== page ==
Course Lecturing No Chairman





The very first essential to successful course lecturing is--no chairman.

On three different occasions I have tried to deliver a long course of

lectures with a chairman, as a concession to comrades who disagreed with

me. One learns by experience, however, and I shall never repeat the

experiment.



Anyone who suggested that university course lectures should have a

presiding chairman would get no serious hearing. All the course

lecturers now before the public dispense with chairmen. It is a case of

survival of the fittest; the course lecturers who had chairmen didn't

know their business and they disappeared. This does not apply to a

series of three or four lectures, for in that case when the speaker has

become familiar with his audience, and the chairman should be dispensed

with, his work is done and a new speaker appears who needs to be

introduced.



Course lecturing is by far the most difficult of all forms of lecturing.

The beginner will not, of course, attempt it. There are shoals of

speakers of over five years' experience who are not capable of more than

two lectures; many of the best are exhausted by half a dozen. A course

of thirty to fifty is a gigantic task, and no one who realizes how great

it is will throw a straw in the lecturer's way. To insist on his having

a chairman could hardly be called a straw; it would more nearly approach

a stick of dynamite.



I take up this question because it is certain that this method of

lecturing will increase among Socialists in the future and we should

learn to avoid sources of disaster.



Now, I will give reasons. First, in course lectures the chairman has no

functions; he is entirely superfluous. There are no points of order or

procedure to be decided, and the speaker does not need to be introduced.



There are notices to be announced, but these are better left with the

lecturer for many reasons. They give him a chance to clear his throat,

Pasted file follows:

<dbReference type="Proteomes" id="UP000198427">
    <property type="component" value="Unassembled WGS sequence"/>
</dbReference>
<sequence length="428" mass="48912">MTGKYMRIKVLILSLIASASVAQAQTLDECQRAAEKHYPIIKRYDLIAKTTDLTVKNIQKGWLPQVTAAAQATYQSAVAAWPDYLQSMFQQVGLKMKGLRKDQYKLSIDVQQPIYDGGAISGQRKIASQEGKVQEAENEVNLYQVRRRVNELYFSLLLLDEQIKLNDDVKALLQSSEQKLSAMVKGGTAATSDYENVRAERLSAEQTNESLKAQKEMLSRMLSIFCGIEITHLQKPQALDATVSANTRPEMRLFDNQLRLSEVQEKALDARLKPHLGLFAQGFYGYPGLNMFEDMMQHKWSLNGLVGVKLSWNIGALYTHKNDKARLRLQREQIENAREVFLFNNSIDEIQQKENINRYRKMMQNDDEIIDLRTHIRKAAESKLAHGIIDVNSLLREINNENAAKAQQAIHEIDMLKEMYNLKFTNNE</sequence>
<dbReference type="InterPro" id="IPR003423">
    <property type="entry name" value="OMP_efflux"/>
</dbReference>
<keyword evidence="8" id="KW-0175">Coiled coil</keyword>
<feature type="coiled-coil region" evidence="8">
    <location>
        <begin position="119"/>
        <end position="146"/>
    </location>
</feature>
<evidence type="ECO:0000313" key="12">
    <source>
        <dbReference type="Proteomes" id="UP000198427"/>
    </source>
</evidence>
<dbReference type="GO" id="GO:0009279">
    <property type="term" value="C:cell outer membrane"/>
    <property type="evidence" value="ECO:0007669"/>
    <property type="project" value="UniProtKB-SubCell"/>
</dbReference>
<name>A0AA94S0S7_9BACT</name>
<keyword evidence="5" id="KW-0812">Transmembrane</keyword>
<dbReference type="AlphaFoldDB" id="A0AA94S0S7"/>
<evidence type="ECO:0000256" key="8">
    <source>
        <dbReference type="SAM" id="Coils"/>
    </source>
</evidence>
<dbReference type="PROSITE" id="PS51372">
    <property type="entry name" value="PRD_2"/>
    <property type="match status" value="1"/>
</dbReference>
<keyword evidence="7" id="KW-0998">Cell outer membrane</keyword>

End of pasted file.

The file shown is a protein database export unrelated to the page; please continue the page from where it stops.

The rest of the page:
find the proper pitch of his voice, and get into communication with his

audience; then, when he begins his lecture he can do his best from the

very first word.



If the lecturer knows that the entire program is in his own hands he is

saved a great deal of irritation and nervousness. How well I remember

those little disputes with the chair when I knew the meeting was lagging

late and the chairman insisted we should wait until a few more came.



The speaker's request for a good collection will usually bring from

twenty to forty per cent better results than if it came from a chairman.



In announcing the next lecture the speaker is usually able, by telling

what ground he will cover, etc., to arouse the interest of the audience

so that they make up their minds to attend.



Poor chairmen blunder along and make bad "breaks" which irritate both

audience and speaker, while good chairmen feel they are doing nothing

that could not be better done by the speaker and, that they are really

only in his way.



I have only met two kinds of men who insist that the course lecturer

should be handicapped with a chairman; those who say it gives him too

much power--an argument that belongs to the sucking bottle stage of our

movement--and those who enjoy acting as chairman.



I should be slow to mention the latter, but alas! my own experience so

conclusively proves it, and the peculiarity of human nature, in or out

of our movement is, that it is wonderfully human.



There are very few of us who do not enjoy sitting in plain view of a

large audience and, when any good purpose is to be served, it is a very

laudable ambition.



But if we have no better end to gain than standing between a speaker and

his audience and, though with the best intentions in the world, adding

to the difficulties of a task that is already greater than most of us

would care to face, for the sake of our great cause, and that it may be

the more ably defended, let us refrain.





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